After boarding the bus last Thursday afternoon with exam period only days away, New York was the last state that the Harvard women's basketball team wanted to visit.
By Saturday night, however, the team was sorry to leave.
After barely sneaking by the Ivy league sleeper, Columbia, 70-62, on Friday night, the Crimson rebounded with an impressive 85-62 trouncing of Cornell.
"On this trip our team was so fired up and ready to play," captain Kelly Black said.
Against the Lions, Jessica Gelman paced the Crimson with 24 points, almost half of which--11--came from the free throw line. Despite the fact that scoring star Allison Feaster fouled out with over four minutes to play, Harvard hung on down the stretch and set up a what looked to be a showdown with the Big Red, one of the other two undefeated teams remaining in Ivy play going in.
Then the game started. And it wasn't even close.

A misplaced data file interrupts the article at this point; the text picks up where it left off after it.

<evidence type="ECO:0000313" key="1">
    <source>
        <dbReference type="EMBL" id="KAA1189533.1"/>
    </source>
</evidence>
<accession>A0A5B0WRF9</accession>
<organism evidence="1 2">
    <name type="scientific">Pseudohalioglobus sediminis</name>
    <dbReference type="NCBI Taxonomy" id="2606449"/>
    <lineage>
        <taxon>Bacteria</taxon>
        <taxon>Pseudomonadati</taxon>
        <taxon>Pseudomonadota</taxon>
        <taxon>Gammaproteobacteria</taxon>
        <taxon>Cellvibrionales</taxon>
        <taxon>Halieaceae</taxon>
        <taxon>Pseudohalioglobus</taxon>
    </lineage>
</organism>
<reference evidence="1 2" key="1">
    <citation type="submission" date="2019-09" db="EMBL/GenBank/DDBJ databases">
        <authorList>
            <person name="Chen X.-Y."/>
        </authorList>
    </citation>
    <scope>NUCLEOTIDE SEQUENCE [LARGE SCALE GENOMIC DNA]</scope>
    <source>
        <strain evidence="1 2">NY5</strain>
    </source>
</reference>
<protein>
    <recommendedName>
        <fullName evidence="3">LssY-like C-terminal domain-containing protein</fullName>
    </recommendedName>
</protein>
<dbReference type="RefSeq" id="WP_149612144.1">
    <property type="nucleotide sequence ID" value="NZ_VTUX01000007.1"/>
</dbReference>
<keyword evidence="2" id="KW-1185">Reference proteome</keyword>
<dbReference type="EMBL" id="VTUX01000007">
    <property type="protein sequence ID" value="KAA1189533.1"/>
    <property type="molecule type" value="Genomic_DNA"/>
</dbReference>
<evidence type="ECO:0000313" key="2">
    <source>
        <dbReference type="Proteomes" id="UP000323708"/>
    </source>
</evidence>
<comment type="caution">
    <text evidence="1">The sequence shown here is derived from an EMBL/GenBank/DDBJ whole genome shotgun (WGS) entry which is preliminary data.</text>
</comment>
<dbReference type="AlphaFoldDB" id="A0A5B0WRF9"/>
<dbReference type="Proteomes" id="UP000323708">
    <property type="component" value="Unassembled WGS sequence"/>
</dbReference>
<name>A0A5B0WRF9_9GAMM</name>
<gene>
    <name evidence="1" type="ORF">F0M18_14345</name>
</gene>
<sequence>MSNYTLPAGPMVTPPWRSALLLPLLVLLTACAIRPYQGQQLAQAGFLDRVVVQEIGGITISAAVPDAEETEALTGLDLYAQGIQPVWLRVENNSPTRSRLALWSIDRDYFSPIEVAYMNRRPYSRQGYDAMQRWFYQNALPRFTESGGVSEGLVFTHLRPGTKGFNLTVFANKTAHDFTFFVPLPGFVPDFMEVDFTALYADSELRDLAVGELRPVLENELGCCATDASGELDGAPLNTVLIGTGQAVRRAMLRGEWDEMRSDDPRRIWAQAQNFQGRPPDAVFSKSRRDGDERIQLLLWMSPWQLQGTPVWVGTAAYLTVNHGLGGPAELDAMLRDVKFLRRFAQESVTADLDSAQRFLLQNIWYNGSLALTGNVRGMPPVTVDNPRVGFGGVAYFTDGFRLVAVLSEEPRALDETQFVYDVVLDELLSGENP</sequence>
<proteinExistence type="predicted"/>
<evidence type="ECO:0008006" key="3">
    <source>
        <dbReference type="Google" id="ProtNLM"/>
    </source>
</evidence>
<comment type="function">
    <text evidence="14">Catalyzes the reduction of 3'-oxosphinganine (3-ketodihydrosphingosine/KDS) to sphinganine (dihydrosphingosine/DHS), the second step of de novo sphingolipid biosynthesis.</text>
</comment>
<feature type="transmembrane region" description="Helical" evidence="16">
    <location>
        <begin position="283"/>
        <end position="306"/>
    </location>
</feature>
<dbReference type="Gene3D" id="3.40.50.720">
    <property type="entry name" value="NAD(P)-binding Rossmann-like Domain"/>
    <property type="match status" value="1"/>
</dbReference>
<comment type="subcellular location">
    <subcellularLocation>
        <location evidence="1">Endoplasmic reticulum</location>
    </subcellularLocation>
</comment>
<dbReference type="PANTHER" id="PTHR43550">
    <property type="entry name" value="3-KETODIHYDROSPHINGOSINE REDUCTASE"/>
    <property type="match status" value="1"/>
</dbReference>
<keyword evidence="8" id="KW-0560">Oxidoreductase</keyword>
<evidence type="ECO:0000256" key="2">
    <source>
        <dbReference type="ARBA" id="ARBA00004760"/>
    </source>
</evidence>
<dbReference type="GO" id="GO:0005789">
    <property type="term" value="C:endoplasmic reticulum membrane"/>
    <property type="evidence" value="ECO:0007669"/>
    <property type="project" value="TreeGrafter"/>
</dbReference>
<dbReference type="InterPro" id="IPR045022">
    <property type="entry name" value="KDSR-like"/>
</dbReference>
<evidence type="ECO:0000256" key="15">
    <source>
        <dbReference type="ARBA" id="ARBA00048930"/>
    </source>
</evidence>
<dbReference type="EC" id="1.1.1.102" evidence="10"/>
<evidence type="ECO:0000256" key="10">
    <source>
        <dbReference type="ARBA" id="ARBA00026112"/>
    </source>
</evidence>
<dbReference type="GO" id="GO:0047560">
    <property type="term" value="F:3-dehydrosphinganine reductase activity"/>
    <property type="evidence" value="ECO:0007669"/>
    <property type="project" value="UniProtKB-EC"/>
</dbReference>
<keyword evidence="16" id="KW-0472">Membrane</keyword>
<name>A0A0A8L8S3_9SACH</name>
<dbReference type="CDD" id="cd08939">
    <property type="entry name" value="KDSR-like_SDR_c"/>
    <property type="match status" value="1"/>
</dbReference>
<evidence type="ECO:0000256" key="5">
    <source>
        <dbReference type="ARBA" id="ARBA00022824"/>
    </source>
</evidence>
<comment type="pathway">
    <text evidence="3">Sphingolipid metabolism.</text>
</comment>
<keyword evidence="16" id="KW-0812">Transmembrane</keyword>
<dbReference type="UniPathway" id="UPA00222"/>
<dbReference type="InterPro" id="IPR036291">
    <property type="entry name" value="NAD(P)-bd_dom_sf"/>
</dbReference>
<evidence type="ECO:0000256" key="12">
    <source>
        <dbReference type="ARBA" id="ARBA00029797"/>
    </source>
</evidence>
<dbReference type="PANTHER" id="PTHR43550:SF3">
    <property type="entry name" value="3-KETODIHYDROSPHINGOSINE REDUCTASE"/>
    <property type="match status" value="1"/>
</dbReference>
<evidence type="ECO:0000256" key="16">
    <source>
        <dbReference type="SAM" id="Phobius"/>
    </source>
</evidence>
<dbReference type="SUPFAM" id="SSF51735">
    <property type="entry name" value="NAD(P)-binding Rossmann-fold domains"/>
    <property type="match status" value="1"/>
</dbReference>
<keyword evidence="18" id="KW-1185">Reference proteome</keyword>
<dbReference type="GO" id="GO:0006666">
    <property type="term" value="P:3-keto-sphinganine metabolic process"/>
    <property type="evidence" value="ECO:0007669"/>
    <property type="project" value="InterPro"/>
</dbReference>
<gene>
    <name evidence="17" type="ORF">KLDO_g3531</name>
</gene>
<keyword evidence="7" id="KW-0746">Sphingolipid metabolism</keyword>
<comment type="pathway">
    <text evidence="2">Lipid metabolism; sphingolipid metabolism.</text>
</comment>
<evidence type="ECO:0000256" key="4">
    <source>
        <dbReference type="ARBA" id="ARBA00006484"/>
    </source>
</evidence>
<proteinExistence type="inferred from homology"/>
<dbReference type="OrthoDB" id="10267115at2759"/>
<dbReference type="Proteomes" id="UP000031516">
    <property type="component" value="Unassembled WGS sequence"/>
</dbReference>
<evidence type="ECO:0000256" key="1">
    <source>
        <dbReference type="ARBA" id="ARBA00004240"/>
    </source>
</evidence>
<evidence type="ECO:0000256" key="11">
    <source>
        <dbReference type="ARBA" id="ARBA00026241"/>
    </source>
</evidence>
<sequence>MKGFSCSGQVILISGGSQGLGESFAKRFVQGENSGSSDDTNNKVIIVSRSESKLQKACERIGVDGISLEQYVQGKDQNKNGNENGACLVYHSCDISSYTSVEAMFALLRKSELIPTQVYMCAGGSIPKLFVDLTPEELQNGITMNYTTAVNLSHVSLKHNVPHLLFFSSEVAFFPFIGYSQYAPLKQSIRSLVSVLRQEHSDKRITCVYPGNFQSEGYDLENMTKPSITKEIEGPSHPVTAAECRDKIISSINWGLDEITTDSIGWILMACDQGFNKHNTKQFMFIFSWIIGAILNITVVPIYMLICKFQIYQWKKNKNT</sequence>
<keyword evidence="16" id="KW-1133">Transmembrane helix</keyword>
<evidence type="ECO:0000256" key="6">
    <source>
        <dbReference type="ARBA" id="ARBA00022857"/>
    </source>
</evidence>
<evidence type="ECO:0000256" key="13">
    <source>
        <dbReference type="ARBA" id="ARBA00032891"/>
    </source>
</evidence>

From the first whistle on, the Crimson (9-5, 3-0 Ivy) took possession and never looked back. As Harvard broke out with a 34-14 run in the first half, Cornell (4-7, 1-1) never had a chance to see what was coming.
A great deal of that firepower came from Feaster, the junior forward who scored a career-high 35 points and added 14 rebounds.
Maybe the Big Red should have looked at the Harvard-Columbia game tapes a little more closely.
Feaster, last year's Ivy League Player of the Year, got into early foul trouble against the Lions, yet in that game she still somehow exploded for 19 points in only 16 minutes.
"The Columbia game was really close and because of the foul trouble I wasn't able to play," Feaster said. "So needless to say I was very eager for Cornell."
She quickly proved that she was not only eager, but out for redemption.
"On Friday I couldn't believe that [Feaster] got 19 points in 16 minutes," Black said. "She was even joking that she didn't even need to take a shower after the Columbia game because she didn't get to play that much. I think that's why she was so ready to play on Saturday."
Going into halftime, Feaster already had 22 points and Harvard was in cruise control with a comfortable 45-23 advantage.
"The team realizes that we need to treat every game like it is going to determine the Ivy League," Black said. "We learned from last year that we can't take any team lightly."
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